Being a mom is not an easy job. It's even harder when you have strangers judging your every move from how you dress your child, to discipline and feeding schedules. This Florida mom quickly learned that loving and caring for her baby wouldn't be as easy as she had once hoped.
Annie Muscato is the mom to a baby girl named Ellie Jo. When she was pregnant she and her husband took the 4-hour breast feeding class to help prepare them for life with a newborn.
When her baby girl entered the world they did skin to skin and she breastfed her within an hour of her birth, because that was something that was important to her.
She believed in the "breast is best" philosophy and met with multiple lactation consultants, pushing through the struggle knowing that it would get better.
But it didn't get better.
"I know that my baby began screaming after she ate. Writhing in pain. Inconsolable," she wrote in her Facebook post.
That didn't cause her to give up her breastfeeding dream.
"I know over the last month and a half I have exclusively pumped and tried slow flow bottles of breast milk, I have tried different positions, I have seen another lactation consultant.
I know I have held my child, my baby, while she screamed for hours- one day for eight hours straight.
I know we have been to see the pediatrician at least twice a week since she has been born.
I know that I tried cutting soy, and dairy, and leafy greens from my diet to make my milk more digestible for her.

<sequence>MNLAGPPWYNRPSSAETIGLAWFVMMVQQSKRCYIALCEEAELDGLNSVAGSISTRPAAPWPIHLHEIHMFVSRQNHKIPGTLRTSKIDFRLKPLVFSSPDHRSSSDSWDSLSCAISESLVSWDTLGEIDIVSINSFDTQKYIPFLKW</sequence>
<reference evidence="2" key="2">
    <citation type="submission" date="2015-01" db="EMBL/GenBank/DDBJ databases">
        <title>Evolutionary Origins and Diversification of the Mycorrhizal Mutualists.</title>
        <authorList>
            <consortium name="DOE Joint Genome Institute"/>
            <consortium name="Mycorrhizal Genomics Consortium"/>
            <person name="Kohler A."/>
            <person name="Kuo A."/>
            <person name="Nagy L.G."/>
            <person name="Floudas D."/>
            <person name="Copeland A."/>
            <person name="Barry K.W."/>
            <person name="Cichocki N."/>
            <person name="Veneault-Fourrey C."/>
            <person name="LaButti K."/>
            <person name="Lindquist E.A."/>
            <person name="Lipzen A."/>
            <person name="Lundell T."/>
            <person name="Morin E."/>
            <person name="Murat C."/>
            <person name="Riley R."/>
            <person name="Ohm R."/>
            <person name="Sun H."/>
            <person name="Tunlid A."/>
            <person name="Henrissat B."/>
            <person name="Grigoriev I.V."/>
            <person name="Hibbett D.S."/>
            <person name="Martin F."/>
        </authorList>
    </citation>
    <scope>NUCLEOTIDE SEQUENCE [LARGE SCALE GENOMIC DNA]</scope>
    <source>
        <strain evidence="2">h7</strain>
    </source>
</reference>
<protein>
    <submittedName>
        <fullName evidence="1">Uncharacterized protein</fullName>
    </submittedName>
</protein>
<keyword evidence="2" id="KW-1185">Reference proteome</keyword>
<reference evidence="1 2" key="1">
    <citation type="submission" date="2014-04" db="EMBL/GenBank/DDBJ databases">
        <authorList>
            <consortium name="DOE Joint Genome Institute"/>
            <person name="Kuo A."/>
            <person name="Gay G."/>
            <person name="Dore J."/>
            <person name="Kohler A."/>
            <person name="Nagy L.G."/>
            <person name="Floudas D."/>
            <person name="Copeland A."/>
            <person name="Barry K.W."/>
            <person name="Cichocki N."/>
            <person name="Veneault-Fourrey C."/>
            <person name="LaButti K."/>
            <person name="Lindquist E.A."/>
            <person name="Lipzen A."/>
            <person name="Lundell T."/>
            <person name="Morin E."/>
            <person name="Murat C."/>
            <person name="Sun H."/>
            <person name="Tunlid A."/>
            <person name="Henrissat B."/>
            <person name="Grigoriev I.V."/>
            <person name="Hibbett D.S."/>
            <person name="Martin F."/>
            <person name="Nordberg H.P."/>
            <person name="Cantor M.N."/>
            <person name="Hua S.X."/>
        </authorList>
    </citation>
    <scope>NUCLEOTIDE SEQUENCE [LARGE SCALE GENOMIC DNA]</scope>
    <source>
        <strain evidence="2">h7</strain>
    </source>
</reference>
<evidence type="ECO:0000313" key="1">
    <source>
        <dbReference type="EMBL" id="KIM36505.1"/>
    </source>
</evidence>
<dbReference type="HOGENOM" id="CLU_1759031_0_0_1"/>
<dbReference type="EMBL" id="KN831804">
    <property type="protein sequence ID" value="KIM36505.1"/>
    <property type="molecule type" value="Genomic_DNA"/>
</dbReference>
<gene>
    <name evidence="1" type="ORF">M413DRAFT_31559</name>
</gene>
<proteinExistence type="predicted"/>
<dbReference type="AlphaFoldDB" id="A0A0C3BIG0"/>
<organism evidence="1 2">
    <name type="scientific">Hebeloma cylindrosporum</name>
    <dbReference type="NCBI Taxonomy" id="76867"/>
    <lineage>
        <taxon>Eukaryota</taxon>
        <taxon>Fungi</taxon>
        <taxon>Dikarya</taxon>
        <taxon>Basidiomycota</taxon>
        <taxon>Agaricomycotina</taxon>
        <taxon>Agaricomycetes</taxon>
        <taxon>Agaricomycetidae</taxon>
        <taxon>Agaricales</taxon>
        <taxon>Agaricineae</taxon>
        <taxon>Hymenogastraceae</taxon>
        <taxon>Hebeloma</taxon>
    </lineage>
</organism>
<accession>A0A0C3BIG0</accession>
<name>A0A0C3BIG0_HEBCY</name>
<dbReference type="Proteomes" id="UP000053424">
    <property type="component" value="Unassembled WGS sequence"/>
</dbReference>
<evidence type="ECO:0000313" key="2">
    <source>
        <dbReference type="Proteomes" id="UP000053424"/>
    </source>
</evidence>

I have pumped- and I'm still pumping- enough to have hundreds of ounces of breast milk in my freezer even though she will likely never be able to eat it."
That's when a stranger at Target made a comment that really touched on a nerve for the new mom.
While reaching for a can of formula at a local Target, a woman came up to her and told her "Breast is best".
"You didn't need to tell me, "˜breast is best' as I was buying a can of baby formula, because I already know," Muscato wrote.
It wasn't until after trying every approach they could think of, that they tried a special formula.
"And then finally, we tried the hypoallergenic dairy protein free formula you saw me buying today. And the screaming lessened. And my baby started smiling. She started interacting. She started sleeping," she wrote.
The happiness of her baby feeling better didn't outweigh the guilt, at first.
"And I cried. Because I thought breast was best. I thought my body failed her. I thought she wouldn't be as healthy on formula," she admitted.
She acknowledges that strangers may think she is lazy or uneducated about the benefits of breastfeeding, and that they may be genuinely trying to help.
"But, you are wrong. What I know that you don't is that breast ISN'T always best. I know happy, healthy baby is best. I know FED is best," she wrote.
"What I'm sure we both know is that parenting is hard. Really hard. That sometimes what we plan for and what we want just doesn't work out, but we are all here trying to do what's best for our babies," she wrote.
"So, dear stranger, next time you see someone buying formula, try to remember that mamas should support each other. Think about everything you might not know. Remind yourself that "fed is best" and smile because it means someone loves their baby enough to do what's best for them."